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run75441
Where Hell is Today . . . Michigan
Just a LSS Manufacturing and throughput Guru
Interests: reading, writing, arithematic, "wing chun do," runner,
Recent Activity
Index funds appear to be doing well.
Toggle Commented Aug 21, 2015 on Links for 08-20-15 at Economist's View
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E: No real surprise as you would pay the Pharma version of the Hospital Charge Master Rates for meds. Healthcare Insurance does gain one the lower and negotiated costs. It would be nice if Congress would let Medicare negotiate for Pharma, Hospital Supplies, Hospital, and Doctor rates. This would be a boon for all; but, this I am sure you already know..
Toggle Commented Aug 21, 2015 on Links for 08-20-15 at Economist's View
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Century of declining Participation Rate? Maybe last 30 years dependent upon how you look at it and with a greater decline trend since 2001. The inequity arrives from the skewing of productivity gains from Labor to Capital. It also arises from hours worked therebt eliminating the need of other Labor. Disability roll increases arise from the lack of jobs. Then too, why invest in Labor Investments when greater profits can be made from investing in Capital not requiring Labor?
Toggle Commented Sep 29, 2013 on 'Rage of the Privileged' at Economist's View
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Edward: I believe I have read you over at Economist's View. Maybe a different Lambert?. In any case you may a strong case for labor and its share of income. Relatively easy to read and understand also.
Dan: 1st paragraph: absolutely correct. 2nd Paragraph: Since ~50% of the stocks are held by the 1% and is their income, allow the capital gains to be subject to SS withholding. Do not remove the cap. 3rd Paragraph: Allow Medicare like Medicaid to negotiate services and product with suppliers. Obama is supposedly supposed to allow Medicare to do this. If so, costs will decrease.
Toggle Commented Mar 7, 2013 on 'The War On Entitlements' at Economist's View
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You really need to look at who is being imprisoned and understand whether they are violent or nonviolent. the prison population could easily be reduced by changing the sentencing and parole guidelines. "1 in 4 drug offenders are more likely to be imprisoned rather than placed on probation or released earlier on parole. The increase for drug offenders is up from 1 in 10 in 1980." http://www.angrybearblog.com/2010/08/one-in-31-adults.html "One in 31 Adults" "increased harsher sentencing guidelines has resulted in as little reduction of 2% in crime with an increase of 10% in incarceration. Played out in the harsher sentencing guidelines are costs of ~$75 billion in 2008 up from under $20 billion in 1980 with 60% being borne by state and local governments." Add to this recidivism of paroled prisoners being returned to prison for mostly minor violations. There is much which can be done to lower the prison population.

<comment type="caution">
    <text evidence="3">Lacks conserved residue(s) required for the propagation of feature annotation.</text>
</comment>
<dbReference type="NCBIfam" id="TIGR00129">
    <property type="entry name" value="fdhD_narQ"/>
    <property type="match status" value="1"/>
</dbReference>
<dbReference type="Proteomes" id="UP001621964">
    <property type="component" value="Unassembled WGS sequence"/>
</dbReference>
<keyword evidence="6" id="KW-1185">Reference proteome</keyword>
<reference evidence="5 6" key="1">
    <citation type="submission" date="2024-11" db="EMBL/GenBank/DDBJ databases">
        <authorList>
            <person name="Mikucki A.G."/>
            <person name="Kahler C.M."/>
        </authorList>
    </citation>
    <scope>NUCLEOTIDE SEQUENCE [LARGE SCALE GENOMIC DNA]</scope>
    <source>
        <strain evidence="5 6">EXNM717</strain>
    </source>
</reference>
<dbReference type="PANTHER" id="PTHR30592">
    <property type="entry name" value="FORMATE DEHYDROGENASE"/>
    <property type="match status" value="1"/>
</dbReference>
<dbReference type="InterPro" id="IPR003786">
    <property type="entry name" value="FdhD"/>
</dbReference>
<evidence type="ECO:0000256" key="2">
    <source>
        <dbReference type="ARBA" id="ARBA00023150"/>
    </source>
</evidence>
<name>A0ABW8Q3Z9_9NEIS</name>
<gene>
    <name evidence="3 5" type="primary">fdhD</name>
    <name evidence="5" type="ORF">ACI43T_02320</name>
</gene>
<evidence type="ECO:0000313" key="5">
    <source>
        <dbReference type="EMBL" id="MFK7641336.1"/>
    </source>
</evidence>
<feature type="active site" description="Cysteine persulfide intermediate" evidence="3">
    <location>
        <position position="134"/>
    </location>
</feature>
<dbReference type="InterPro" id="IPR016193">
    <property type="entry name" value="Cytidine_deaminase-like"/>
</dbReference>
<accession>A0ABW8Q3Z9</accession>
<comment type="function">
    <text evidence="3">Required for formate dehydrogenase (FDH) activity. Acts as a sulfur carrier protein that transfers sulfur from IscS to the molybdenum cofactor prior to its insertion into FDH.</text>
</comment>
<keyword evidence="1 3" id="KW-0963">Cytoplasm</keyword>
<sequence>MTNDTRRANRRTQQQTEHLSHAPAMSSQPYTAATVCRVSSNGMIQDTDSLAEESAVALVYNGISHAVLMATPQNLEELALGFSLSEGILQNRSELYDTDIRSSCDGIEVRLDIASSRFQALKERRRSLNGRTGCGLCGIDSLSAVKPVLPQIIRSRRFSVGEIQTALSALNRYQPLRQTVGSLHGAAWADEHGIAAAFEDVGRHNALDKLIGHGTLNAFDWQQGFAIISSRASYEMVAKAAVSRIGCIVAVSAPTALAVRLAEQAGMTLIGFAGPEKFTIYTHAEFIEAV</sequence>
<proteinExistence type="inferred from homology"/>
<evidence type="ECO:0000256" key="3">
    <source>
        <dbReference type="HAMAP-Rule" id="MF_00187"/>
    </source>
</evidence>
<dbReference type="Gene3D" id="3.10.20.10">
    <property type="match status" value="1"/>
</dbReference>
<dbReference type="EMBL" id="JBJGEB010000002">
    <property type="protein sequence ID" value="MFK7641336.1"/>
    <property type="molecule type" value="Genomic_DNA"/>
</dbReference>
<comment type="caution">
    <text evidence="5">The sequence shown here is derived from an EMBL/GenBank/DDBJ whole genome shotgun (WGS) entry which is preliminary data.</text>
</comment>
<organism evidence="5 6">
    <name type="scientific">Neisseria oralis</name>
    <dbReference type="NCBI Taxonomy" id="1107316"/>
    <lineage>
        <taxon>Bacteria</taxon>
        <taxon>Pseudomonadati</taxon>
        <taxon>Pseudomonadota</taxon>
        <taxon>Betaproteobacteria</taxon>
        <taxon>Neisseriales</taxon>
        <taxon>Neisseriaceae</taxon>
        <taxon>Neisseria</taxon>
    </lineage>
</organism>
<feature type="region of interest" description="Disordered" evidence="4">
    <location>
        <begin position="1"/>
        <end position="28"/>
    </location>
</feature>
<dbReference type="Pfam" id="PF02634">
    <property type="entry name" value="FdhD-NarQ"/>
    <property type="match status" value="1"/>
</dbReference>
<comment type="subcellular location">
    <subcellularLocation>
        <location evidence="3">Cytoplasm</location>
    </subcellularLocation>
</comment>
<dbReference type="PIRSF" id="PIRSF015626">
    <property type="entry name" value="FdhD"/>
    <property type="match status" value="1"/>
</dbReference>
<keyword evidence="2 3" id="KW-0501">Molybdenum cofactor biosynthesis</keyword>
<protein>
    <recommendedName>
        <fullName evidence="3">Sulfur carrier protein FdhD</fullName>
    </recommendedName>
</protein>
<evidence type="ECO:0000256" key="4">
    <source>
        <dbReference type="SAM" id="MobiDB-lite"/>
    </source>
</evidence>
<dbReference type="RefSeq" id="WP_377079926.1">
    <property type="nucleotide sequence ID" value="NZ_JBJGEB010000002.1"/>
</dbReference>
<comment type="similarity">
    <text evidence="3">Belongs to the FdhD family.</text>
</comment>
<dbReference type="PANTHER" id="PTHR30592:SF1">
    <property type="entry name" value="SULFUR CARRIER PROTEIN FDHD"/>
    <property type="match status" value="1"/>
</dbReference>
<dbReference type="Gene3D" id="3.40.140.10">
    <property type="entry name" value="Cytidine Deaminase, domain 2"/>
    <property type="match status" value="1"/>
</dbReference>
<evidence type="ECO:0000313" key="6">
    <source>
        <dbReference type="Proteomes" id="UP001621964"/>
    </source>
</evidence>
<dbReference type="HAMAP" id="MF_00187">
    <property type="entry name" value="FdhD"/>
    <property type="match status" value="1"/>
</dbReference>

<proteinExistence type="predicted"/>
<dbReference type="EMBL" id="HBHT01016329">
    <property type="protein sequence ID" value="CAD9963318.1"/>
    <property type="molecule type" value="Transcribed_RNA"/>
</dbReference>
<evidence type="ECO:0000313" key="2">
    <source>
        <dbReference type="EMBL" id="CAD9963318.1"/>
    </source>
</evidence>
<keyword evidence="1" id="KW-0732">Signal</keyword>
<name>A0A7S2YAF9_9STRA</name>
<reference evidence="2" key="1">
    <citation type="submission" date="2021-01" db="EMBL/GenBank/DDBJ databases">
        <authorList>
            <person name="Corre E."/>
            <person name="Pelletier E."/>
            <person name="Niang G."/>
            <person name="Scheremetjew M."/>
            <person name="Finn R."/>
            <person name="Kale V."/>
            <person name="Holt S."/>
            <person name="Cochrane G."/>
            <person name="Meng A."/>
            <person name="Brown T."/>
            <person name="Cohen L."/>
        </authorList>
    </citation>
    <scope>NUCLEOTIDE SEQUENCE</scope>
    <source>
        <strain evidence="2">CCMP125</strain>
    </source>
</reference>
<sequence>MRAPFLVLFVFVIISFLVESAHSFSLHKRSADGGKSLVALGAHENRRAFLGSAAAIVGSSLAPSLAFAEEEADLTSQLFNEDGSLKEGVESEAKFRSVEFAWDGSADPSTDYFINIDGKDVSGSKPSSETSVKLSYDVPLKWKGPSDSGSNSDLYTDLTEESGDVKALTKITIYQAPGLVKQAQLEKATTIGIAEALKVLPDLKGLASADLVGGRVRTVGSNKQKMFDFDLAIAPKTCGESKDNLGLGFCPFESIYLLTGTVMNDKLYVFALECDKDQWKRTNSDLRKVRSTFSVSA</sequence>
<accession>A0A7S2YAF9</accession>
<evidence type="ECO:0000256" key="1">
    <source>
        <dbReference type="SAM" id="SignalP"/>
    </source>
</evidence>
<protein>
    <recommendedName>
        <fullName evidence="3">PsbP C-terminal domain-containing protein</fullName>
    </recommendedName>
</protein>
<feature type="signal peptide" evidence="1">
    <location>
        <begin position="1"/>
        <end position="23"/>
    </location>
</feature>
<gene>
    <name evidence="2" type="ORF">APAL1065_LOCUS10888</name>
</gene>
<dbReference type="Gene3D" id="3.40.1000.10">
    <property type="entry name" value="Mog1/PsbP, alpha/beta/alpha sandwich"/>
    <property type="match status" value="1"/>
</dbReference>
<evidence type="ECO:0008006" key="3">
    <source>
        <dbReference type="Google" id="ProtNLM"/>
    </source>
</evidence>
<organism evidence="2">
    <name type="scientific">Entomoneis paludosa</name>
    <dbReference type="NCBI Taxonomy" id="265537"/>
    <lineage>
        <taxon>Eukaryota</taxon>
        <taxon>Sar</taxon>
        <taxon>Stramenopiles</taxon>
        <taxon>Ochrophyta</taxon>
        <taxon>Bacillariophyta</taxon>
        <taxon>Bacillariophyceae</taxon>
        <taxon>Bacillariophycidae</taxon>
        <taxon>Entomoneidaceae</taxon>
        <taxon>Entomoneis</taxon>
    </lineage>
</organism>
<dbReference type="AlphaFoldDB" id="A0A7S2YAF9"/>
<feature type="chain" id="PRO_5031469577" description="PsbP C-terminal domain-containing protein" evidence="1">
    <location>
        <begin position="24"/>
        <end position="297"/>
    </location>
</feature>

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Fred: In answer to WP, look for yourself. http://www.taxpolicycenter.org/numbers/displayatab.cfm?DocID=3485&topic2ID=40&topic3ID=41&DocTypeID=1
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Paine: Rubin? I would suggest it was Clinton's pact with the devil . . . Greenspan which made that economy tick then.
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Return: I would want to hear a better explanation for the death of an insurance plan due the PPACA also. If anything the PPACA did nothing for healthcare insurance companies as it imposed a ratio of administrative costs to costs directly for insuree care. Within that MLR is another ratio based upon the lowest cost insuree which specifies how much can be charged the elderly and smokers (they get off surprisely cheap). I would attack the pharma part before I would insurance, they did well. Obama did pledge to turn Medicare loose on the healthcare industry in 2013 though. Till the PPACA it was whatever the market will bear economy eliminating a large percentage of the young, the poor, and those not elgible for Medicare or Disability.
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Ed: You dance around the issue. Investments in Labor Intensive Investments (redundant alert) combining Capital with Labor is thinking of future generations. Wall Street and TBTF have been able to reap profits solely from Capital minus Labor. The Financial Services sector has grown immensely as a result and their profits are a larger percentage of GDP.
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darrell: No you can not sustain a cutting of direct labor wages as t still remains the smallest cost in the Cost of Manufacturing. It is the Overhead and the Material cost which are the greater costs. Labor cost cuts are a bandaid.
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Mark: You answered well to this manufacturing person and sometime guru. The deficit is due to other things besides Labor and its direct cost to manufacturing. Whacking Labor gets us nowhere.